The Tragic Rise and Fall of New Labour

Today (11th May) marked the end of a long decade of New Labour governance in Britain. In that time, so much has passed. My adolescence for a start. We have seen so many shocking things happen, so many injustices, so many betrayals. I remember, growing up, that Labour was synonymous in my mind – under the influence of my mother – with political decency. But, the years after 9/11 – the invasion of Afganistan and Iraq – troubled that understanding. As did smaller injustices. Still, just before the 2005 election I was drawing satirical cartoons of the Peterborough Conservative candidate – particularly of his “action man” slogan and of xenophobic Tory immigration polices. And at 18 I voted Labour.

What a disillusionment that was. Immediately following the failure of Peterborough Labour candidate Helen Clark’s election bid, she quit the Labour party, blaming her defeat on everyone but herself, and tried to join the Tories. A couple of days later, word came back: they didn’t want her. I’ve just googled her and found a wiki-stub that says she blamed her defeat on the backlash against the Iraq war and top-up fees. If she truly was critical of these polices, then I could feel some slight reconcilation, but I doubt it. There were a lot of bad things said about her and I think most were true. Either way, I felt embarassed and stupid rather than simply betrayed.

Having voted for Labour in 2005, ever since I have carried a small burden of guilt. My disillusionment gave way to utter disgust at the evidence everywhere of Labour’s attacks on civil liberties, of the sinister subtext of their War on Terror, of the injustices of Guantanamo and similar confinement without proper trial in Britain, of their bureaucratic methods, their secrecy, and of their neo-liberal polices. At university these hardened rapidly, when I met others more politically sophisticated who demonstrated to me more thoroughly the character of New Labour.

The final straw though, was the torture of Binyam Mohamed. When I heard this story I was at a moment in my head where this particular injustice had an impact. Just after hearing Mohamed’s story, I attended the G20 protests in London. It was this event and discussions with a good friend who accompanied me, that gave me a sense of the more comprehensive critique necessary, as well as a sense of the community and the solidarity of those who engage in this critique. The police behaviour also evidenced for me the degree to which the State relies upon violent coercion and fuelled my anger.  Finally, the coverage of this event in the media demonstrated to me fully the prevelance of hardline conservatism, distortion and sensationalisation of the Press, the BBC and other news-media. On that day, before the protest got into full swing, I promised that I would never again vote for Labour, it now being equivalent in my own mind (if not in reality, perhaps) with collaboration with the Nazis. I didn’t want to be held accountable for their injustices. In the aftermath, I began to search out a more radical critique of Capitalism and of capitalist society.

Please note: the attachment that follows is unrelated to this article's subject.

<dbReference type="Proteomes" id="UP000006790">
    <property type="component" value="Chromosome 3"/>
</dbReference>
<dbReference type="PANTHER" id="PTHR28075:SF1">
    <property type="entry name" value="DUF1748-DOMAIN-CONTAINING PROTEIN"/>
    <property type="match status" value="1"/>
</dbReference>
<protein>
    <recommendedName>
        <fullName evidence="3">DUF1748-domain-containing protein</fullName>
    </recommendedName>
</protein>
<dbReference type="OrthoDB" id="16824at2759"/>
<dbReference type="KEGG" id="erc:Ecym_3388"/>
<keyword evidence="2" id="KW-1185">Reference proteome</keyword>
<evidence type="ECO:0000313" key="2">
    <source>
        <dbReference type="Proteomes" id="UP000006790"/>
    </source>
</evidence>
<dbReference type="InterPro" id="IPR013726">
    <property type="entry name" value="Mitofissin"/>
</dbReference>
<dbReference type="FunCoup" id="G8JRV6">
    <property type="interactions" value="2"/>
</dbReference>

In this election, then, I didn’t vote Labour. I fact, I didn’t vote. For me it was a pseudo-democratic event – it was a pseudo-event! It amazed me that they so readily stirred up a fervour in the British population. Almost immediately people started mindlessly repeating slogans such as “It’s apathetic not to vote”. My friend (the same one throughout, he is a kind of inadvertent and unwilling mentor) came up with the counter slogan: “It’s apathetic to vote”. When the BBC, well over a month ago, started talking up the elections as “historic”, crucial, era-defining, and direction-changing, not only did this rhetoric seem embarassing, but it amazed me that it merely reproduced the slogans of the leaders themselves. Under the name of interrogative interviewing, and of critique, the BBC merely mobilised, reproduced and reinforced the rhetoric and conditions set by the politicians – collaborated with them. The suggestion, I think, is that the media and the politicans are chiefly concerned that the electoral system work at all, and as long as you do vote and participate, no-one minds who you vote for. Not only is this evident in the campaign for particpation, but even in the logic that after the election saw Labour MPs declaring that it would be “bad for democracy” to form a “coalition of the losers”.

Predictably, my response was to shun the whole thing. On election night I was asleep by 10.30, whilst even my radical friends were up until the early hours, entranced by the counting. Some people held parties. Either way, as far as I was concerned, even the most skeptical were legitimising the event by treating it on its own terms as an important event. In my mind, whoever got in, it didn’t matter; it is the continuities between the parties that condemn us – not the pseudo-differences (a slogan of my own).

Am I sad, then, to see old Gordy go? Not on your life! Cuddly as he may look, he was the leader of a party accountable for war, torture, secrecy, corruption, lies, and the complete sabotage of the mainstream British Left. Good riddance! Now my 2005-guilt is over,  the Right wears its own face, and perhaps the broad Left might mobilise again, together now in opposition.


~ by Wit on May 11, 2010.

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